Austin Hobbs obituary

My father, Austin Hobbs, who has died aged 91, was an old-fashioned bank manager whose work took him to the agricultural and coastal communities of the south-west. He started work for the National Provincial Bank, later NatWest, in 1952, at a time when statements were still handwritten and posted from local branches.

Austin was born on a farm in North Tawton, Devon, the fourth of five brothers. When the family moved to Morwenstow in north Cornwall, he remained in Devon as a boarder at Okehampton grammar school, and in 1949 did national service in the army, an immensely formative period that he considered his university education. His first journey east of Exeter ultimately took him through the Suez canal to Mogadishu in Somalia and later to Cyprus with the Duke of Cornwall’s Light Infantry.

He had a natural talent for sport, and back in the UK played full-back for Launceston rugby club and captained a Cornish youth team. He was renowned for his placekicking. When his boot brought victory in a close match, the local newspaper ran the headline “Hobbs does it again”.

In 1957 he married Mary Clogg, the sister of his rugby teammate Ted. David, Simon and I were born soon after. His job meant he moved around the south-west: Bude, Callington, Torquay, Swanage, St Austell, Crediton, Teignmouth, North Tawton and back to Bude. He was on numerous committees for schools, sports clubs, the church and charities – more than 30 over his lifetime. He had an easy way with people, and conversations usually ended in laughter. At North Tawton he invited a neighbour, Ted Hughes, the poet laureate, to be a guest at a banking dinner, and when the poet was unable to attend at short notice, he instead took another Hughes, Reg, the proprietor of the local Bloggs garage.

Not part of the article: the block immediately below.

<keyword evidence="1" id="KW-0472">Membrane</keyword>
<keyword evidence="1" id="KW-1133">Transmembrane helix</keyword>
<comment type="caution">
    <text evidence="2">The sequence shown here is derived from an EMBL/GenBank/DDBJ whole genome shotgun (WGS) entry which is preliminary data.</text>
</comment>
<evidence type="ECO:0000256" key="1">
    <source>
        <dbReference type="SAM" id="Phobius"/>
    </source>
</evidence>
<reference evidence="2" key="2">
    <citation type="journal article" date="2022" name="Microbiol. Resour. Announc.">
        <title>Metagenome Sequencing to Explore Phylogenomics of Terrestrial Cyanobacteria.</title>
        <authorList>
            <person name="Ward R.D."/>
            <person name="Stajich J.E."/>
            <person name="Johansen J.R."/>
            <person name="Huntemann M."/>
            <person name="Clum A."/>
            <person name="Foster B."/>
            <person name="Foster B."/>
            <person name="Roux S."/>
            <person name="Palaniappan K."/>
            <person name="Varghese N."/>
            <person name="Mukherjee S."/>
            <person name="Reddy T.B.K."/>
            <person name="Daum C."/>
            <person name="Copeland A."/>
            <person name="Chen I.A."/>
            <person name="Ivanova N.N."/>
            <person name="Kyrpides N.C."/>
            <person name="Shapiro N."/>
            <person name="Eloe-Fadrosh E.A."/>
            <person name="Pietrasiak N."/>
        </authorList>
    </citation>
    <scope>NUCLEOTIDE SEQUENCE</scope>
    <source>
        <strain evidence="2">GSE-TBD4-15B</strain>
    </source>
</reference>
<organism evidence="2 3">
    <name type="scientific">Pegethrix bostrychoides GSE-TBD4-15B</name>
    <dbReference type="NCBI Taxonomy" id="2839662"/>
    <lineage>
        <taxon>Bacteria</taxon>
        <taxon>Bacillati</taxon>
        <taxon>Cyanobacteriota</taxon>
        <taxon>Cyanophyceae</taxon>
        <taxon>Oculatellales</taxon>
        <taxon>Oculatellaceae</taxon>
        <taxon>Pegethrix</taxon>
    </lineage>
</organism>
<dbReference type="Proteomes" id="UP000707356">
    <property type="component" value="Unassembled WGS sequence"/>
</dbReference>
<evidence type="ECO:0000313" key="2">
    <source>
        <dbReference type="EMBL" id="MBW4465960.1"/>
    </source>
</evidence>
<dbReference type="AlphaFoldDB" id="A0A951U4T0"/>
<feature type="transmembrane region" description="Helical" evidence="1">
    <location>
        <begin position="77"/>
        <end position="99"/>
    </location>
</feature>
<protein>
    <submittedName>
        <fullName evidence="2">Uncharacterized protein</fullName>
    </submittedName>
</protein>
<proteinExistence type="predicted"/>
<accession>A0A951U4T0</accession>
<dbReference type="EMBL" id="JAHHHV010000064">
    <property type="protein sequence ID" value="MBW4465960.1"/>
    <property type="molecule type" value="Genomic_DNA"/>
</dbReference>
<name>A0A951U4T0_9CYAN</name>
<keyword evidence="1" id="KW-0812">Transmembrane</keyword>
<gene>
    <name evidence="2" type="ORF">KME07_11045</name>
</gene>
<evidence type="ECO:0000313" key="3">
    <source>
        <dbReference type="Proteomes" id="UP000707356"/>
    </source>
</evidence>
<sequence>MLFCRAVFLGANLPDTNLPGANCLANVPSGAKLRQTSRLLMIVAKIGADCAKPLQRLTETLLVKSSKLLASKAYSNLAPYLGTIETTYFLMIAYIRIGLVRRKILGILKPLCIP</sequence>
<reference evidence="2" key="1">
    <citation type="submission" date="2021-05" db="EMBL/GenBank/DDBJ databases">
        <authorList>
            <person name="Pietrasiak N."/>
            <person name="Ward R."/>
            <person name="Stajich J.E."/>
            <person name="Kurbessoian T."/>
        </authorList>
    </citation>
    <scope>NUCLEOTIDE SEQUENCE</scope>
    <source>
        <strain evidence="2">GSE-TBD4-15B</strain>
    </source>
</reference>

Having returned to manage the Bude branch, where he had started his career, he retired early, in 1988, and was for a while president of the town’s Rotary club. After the death of David in 2000, he threw himself into fundraising for Cancer Research UK, helping to raise more than £100,000 in the south Devon village of Shaldon, to where he and Mary had retired.

He moved to Market Harborough, in Leicestershire, in 2015 to be near Simon after Mary’s death. It was a new lease of life for him. Through volunteering at the local parkrun he became well known in the town. His regular marshalling spot in Welland Park, where he stood 233 times, became known as Austin’s Corner.

Dad was open-minded, generous and cheerful to the end, and cared about the world his grandchildren are growing up in. He was, by the end, a pro-European Green voter.

He is survived by his children Simon and me, seven grandchildren, and his brothers George and Harold.